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Developing Stories: Peter Elliott recalls the spirit of '77



The demise of Look and Life magazines in the early 1970s convinced Peter Elliott, then an aspiring photojournalist, that the documentary path trod by Henri Cartier-Bresson and Walker Evans was a dead end. Instead, he built a successful career as a commercial photographer, shooting images of food for magazines and television advertisements at his studio, Peter Elliott Productions.

Then, in the summer of 1977--"an electrifying moment in the story of White Sox baseball"--he decided to turn his camera on spectators in the stands at old Comiskey Park. Crowds were turning out in record numbers to see the Sox, who had rebounded from a last-place finish the previous season, and Elliott wanted to record the "blue-collar grittiness" traditionally associated with the city.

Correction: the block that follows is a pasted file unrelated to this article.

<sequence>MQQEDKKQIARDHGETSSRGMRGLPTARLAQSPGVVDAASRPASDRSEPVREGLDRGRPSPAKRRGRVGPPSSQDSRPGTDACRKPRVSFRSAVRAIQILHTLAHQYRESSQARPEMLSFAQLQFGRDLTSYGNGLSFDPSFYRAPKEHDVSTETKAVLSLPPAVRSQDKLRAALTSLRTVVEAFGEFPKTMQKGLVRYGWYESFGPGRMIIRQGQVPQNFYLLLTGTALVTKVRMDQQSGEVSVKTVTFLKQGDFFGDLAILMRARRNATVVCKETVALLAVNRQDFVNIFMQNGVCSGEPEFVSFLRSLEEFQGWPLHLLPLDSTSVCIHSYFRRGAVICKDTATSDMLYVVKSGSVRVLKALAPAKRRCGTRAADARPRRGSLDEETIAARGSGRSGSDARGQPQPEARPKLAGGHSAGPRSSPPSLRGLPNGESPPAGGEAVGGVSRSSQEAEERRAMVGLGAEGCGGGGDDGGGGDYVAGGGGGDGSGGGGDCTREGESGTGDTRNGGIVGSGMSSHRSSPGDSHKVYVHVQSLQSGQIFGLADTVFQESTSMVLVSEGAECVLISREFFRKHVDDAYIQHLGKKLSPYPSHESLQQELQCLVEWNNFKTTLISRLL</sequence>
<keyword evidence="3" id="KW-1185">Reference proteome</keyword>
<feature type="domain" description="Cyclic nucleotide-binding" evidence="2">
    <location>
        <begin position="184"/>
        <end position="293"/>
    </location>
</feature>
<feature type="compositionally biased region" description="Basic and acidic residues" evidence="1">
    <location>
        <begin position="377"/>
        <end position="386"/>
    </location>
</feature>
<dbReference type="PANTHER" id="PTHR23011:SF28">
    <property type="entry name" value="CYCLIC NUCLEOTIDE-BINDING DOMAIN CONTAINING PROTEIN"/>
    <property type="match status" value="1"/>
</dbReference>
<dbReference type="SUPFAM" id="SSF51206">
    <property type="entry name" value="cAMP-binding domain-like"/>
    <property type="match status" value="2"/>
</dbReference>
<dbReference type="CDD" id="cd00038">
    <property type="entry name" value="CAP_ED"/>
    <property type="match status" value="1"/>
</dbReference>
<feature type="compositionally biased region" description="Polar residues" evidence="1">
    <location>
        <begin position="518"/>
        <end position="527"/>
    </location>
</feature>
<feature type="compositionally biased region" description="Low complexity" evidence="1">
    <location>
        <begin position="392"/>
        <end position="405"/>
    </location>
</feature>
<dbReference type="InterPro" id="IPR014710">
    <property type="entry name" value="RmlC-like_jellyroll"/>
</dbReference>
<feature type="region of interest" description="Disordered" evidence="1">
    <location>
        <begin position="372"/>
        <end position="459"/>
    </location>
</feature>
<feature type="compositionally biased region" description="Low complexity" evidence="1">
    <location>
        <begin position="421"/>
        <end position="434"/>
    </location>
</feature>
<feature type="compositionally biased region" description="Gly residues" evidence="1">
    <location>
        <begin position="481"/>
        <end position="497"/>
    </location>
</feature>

"I thought the fans represented what I wanted to capture," Elliott says. "The players come and go. The fans don't. These people were not preoccupied with appearances. They were more down-to-earth than most people. They had their feet to the ground."

After the South Side Hitmen finished third for the season, Elliott stashed his negatives and continued his career. Twenty-four years later he dug them up for the book Park Life: The Summer of 1977 at Comiskey Park, which he self-published earlier this year and which is being distributed by Northwestern University Press. He will sign copies of the book Saturday, June 16, at Barnes & Noble, 1130 N. State, at 2 PM. For more information call 312-280-8155.

--Michael Marsh

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